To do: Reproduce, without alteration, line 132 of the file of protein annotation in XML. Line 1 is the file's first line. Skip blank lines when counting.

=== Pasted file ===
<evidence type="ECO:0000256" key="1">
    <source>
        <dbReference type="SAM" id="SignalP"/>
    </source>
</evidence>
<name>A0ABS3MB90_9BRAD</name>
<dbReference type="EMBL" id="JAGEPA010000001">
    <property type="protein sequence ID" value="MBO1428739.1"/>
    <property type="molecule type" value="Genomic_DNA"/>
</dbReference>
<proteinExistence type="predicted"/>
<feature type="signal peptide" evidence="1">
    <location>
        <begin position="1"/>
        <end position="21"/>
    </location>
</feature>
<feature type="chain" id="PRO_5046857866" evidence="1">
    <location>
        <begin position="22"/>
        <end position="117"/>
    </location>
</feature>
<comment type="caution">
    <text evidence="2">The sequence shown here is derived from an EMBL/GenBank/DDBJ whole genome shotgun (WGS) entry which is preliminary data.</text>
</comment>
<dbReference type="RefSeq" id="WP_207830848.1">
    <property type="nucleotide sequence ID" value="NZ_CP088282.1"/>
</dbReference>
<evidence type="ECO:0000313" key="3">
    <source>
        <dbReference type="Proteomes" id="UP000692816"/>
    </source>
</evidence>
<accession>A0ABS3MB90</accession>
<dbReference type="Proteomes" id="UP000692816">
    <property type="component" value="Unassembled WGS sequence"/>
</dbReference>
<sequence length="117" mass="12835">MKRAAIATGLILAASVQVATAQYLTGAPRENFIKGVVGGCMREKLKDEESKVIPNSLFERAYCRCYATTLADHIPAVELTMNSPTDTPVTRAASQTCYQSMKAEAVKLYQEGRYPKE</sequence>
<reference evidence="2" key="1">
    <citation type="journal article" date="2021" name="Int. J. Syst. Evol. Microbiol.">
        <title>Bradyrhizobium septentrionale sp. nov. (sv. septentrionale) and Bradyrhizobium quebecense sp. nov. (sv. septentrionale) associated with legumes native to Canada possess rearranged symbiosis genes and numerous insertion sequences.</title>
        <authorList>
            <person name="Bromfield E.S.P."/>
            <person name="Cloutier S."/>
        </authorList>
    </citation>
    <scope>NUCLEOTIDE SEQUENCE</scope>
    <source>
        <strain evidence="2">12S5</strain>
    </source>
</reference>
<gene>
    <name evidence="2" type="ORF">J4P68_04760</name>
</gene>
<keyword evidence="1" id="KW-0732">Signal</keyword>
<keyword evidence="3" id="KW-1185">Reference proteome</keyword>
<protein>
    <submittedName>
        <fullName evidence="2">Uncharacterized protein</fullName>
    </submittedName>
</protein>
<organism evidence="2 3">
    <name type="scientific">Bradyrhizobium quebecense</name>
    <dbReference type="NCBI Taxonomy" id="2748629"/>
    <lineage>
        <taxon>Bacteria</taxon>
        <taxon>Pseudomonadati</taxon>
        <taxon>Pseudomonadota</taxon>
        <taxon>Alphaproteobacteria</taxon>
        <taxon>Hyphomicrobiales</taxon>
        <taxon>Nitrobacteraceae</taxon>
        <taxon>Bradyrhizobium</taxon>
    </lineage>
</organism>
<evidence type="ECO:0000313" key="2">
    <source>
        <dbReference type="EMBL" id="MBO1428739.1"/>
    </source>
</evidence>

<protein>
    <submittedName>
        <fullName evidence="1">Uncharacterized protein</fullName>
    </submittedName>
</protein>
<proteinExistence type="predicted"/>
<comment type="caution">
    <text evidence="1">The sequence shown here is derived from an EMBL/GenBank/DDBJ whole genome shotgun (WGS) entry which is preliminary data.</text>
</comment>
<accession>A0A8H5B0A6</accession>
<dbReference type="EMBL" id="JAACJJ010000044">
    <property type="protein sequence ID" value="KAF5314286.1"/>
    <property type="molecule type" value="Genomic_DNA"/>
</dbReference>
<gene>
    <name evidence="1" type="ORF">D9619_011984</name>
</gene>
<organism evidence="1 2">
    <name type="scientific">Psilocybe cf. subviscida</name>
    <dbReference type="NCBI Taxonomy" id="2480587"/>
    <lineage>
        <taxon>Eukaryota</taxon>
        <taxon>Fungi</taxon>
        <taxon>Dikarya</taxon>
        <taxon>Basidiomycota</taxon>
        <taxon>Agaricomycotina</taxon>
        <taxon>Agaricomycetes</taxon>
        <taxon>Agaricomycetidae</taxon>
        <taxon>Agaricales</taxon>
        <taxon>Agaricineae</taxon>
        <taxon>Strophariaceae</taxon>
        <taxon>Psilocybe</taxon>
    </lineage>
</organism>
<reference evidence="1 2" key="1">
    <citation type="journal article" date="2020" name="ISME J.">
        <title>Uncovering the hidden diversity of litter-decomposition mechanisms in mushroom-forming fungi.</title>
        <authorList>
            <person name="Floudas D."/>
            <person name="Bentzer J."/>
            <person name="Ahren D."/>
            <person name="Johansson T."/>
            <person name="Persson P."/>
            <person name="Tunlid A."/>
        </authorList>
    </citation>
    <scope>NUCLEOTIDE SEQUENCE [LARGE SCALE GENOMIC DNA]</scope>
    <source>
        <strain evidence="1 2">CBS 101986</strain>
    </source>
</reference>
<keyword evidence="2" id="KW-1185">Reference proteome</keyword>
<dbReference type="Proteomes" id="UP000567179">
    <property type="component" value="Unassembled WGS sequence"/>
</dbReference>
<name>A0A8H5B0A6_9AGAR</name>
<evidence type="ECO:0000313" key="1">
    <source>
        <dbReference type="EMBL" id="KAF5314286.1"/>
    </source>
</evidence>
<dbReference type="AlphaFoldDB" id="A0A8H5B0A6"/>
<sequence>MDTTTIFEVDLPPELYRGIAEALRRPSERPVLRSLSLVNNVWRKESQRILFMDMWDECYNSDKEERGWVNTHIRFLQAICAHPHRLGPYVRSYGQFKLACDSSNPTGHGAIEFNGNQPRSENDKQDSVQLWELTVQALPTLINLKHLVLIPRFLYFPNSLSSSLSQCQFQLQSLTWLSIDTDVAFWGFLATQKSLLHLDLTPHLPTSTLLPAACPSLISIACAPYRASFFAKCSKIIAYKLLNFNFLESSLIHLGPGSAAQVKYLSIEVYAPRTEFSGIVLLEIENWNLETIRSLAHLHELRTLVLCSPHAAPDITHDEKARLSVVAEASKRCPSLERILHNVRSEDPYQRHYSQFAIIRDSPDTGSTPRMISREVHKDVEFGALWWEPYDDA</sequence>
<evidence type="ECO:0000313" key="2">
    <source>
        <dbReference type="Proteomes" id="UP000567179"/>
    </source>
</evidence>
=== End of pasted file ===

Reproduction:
<keyword evidence="2" id="KW-1185">Reference proteome</keyword>